Payday lenders won a bid to delay a Consumer Financial Protection Bureau rule limiting their access to customers’ bank accounts to collect payments.
Payday and auto title lenders don’t have to comply with the CFPB rule while the Community Financial Services Association of America and a Texas-based trade group appeal a district court ruling in favor of the bureau, the U.S. Court of Appeals for the Fifth Circuit said in an Oct. 14 ruling.
The CFPB rule requires payday and vehicle title lenders to get permission to access a consumer’s bank account after two failed attempts to collect on the short-term, high-cost loans, among other provisions.
Judge Lee Yeakel of the U.S. District Court for the Western District of Texas in August started a 286-day transition period for the rule to take effect after rejecting the industry group’s challenge. The Fifth Circuit said in its unanimous order that the transition period won’t start until the appeals process is completed.
Judges Jerry E. Smith, Stephen A. Higginson and Don R. Willett signed the order.
The court’s order will allow payday lenders to keep doing business as the litigation moves forward, the CFSA said in a Friday statement.
“Without the Fifth Circuit’s extension of the stay, our members would have been forced to expend considerable time and resources coming into compliance before the Fifth Circuit had an opportunity to resolve our appeal,” the industry group said.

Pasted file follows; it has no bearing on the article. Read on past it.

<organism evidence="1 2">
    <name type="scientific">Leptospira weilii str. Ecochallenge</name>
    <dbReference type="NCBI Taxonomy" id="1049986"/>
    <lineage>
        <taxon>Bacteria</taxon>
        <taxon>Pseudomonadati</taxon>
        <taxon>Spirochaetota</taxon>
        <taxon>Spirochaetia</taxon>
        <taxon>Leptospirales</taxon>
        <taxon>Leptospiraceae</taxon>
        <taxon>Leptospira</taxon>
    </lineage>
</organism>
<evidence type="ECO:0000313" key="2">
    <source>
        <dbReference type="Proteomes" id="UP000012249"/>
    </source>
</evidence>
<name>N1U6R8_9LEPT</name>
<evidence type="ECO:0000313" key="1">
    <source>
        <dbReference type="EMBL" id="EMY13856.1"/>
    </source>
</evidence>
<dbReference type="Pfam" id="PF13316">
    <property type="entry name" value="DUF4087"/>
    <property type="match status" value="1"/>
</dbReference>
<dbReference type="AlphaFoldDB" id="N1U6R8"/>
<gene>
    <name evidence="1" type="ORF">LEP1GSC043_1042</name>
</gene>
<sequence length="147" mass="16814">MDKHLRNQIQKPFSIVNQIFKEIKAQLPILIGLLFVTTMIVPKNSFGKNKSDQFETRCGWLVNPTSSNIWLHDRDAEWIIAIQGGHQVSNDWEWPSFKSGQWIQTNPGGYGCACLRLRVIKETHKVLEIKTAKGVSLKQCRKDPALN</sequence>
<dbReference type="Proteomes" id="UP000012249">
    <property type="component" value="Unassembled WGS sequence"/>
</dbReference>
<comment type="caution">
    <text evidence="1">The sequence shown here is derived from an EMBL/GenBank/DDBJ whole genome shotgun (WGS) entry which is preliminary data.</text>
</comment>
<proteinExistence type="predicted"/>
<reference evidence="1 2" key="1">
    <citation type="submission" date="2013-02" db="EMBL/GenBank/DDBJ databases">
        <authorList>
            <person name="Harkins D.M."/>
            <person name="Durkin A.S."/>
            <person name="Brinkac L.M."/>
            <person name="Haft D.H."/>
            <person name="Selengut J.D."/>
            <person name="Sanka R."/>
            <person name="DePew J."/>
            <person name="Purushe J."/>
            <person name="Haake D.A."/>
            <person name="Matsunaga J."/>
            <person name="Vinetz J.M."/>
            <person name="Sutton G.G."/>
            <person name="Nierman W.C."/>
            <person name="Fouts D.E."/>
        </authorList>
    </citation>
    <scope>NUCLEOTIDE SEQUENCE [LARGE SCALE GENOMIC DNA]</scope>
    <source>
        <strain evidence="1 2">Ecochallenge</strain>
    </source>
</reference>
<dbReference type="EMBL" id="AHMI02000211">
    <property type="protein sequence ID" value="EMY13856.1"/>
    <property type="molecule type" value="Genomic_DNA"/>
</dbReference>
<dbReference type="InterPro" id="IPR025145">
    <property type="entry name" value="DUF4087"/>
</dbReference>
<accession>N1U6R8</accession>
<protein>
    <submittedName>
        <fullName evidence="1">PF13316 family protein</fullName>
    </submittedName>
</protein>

The CFPB declined to comment.
The CFPB had set a June 13, 2022 effective date for the rule following Yeakel’s ruling. The district court judge rejected the industry’s motion to stay the regulation while the trade groups appealed his ruling to the Fifth Circuit.
The rule under appeal is a slimmed-down version of regulations first issued in October 2017 by former Director Richard Cordray, an Obama appointee.
The original rules included tough requirements for lenders to determine a borrower’s ability to repay a payday or vehicle title loan, which can have interest rates as high as 400%. The CFPB also mandated cooling-off periods after a borrower takes out three loans in a short period of time.
The Trump administration rescinded those provisions, but kept restrictions on payday lender access to consumer bank accounts.
Consumer advocates hope that President Biden’s CFPB director, Rohit Chopra, will reinstate the ability-to-repay provisions and the cooling-off requirements.
Chopra was sworn into his post on Oct. 12.
The case is Cmty. Fin. Servs. Ass’n. of Am., Ltd. v. CFPB, 5th Cir., No. 21-50826, stay granted 10/14/21.